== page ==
When you're looking at a screw, you want a screwdriver, not a hammer. Someday soon, a robot may be thinking the same thing. The difference? The robot doesn't have to worry about leaving its tools at home, as it could just print out whatever it needs on the spot.
A robotics team from the Swiss Federal Institute of Technology Zurich (also called ETH Zurich) have built a robot that is darn handy with a hot glue gun.
The 'bot uses hot glue — or Hot Melt Adhesive (HMA), as the team calls it — to construct whatever tool is needed out of layers and layers of the stuff. In the video below, it's building a cup. The idea of a blobby tool made out of hot glue may not sound all that useful, but it's an interesting proof of concept.
The next step? Getting the robot to understand just what tool it needs for the situation it's in, as right now the robot is really only glue-printing tools for demonstration purposes. After that, the team is certainly not limited by imagination, as reported by IEEE Automaton's Evan Ackerman:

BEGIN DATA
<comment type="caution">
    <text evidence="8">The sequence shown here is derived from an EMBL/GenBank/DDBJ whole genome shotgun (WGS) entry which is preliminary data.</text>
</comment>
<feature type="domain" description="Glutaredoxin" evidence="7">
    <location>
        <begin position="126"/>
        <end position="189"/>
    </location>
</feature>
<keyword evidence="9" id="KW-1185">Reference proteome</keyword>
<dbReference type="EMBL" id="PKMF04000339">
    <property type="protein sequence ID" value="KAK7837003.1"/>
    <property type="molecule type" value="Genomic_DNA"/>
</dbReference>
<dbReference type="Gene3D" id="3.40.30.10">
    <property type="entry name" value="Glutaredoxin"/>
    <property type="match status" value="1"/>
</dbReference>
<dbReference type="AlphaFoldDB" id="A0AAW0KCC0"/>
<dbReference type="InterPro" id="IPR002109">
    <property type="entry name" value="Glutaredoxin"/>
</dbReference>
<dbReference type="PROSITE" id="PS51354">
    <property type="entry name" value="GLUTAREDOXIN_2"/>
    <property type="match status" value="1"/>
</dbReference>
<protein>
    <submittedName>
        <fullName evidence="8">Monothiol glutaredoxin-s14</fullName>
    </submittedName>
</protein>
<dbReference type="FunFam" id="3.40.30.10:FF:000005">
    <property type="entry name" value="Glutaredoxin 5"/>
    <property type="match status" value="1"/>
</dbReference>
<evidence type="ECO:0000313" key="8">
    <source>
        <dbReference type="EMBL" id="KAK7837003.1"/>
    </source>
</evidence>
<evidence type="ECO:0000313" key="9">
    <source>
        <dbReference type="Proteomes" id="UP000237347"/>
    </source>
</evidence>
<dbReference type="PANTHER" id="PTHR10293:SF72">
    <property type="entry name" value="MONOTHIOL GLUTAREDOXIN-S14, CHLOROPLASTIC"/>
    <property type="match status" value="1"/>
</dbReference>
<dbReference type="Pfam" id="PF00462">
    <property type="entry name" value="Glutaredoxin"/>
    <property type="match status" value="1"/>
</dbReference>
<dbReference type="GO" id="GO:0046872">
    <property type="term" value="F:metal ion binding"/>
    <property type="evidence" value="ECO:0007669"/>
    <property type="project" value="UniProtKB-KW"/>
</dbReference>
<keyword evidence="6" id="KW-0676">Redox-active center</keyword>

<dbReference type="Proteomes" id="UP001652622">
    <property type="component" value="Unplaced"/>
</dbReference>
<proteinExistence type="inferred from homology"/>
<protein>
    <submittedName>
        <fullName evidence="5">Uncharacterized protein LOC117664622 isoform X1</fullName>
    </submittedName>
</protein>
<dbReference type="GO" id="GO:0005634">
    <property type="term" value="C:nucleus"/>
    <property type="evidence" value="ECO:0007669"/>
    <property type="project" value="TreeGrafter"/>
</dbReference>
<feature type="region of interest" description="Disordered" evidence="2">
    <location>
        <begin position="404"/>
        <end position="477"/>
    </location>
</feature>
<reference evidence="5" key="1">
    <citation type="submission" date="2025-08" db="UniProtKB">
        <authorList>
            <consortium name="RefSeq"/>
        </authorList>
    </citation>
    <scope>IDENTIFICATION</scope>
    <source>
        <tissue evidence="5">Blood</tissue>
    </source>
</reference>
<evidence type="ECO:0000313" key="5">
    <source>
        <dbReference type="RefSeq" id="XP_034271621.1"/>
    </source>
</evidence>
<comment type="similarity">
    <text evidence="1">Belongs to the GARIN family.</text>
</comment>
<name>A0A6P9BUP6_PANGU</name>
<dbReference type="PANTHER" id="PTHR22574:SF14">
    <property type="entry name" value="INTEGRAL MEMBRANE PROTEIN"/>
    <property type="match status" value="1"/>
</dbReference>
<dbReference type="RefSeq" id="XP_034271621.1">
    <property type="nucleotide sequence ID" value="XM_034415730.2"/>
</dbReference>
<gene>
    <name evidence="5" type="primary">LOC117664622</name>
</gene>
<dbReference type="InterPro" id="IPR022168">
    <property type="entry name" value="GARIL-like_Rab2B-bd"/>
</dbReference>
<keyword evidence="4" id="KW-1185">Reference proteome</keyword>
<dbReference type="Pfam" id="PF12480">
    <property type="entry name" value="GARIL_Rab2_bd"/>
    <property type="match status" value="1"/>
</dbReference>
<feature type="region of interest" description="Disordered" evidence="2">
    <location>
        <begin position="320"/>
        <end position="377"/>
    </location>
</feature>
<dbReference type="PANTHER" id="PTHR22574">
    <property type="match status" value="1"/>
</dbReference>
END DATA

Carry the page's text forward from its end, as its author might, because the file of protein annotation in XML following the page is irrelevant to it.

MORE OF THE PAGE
"This is something that the researchers will be working on in the future, and they fantasize about a robot that can adaptively extend its body how and when it deems fit. They also suggest that this technique could be used to create robots that can autonomously repair themselves, autonomously increase their own size and functionality, and even autonomously construct other robots out of movable HMA parts and integrated motors, all of which sounds like a surefire recipe for disaster if we've ever heard one."
(Editor's Note: Evan Ackerman's work also appears on DVICE. Yeah, he's that guy.)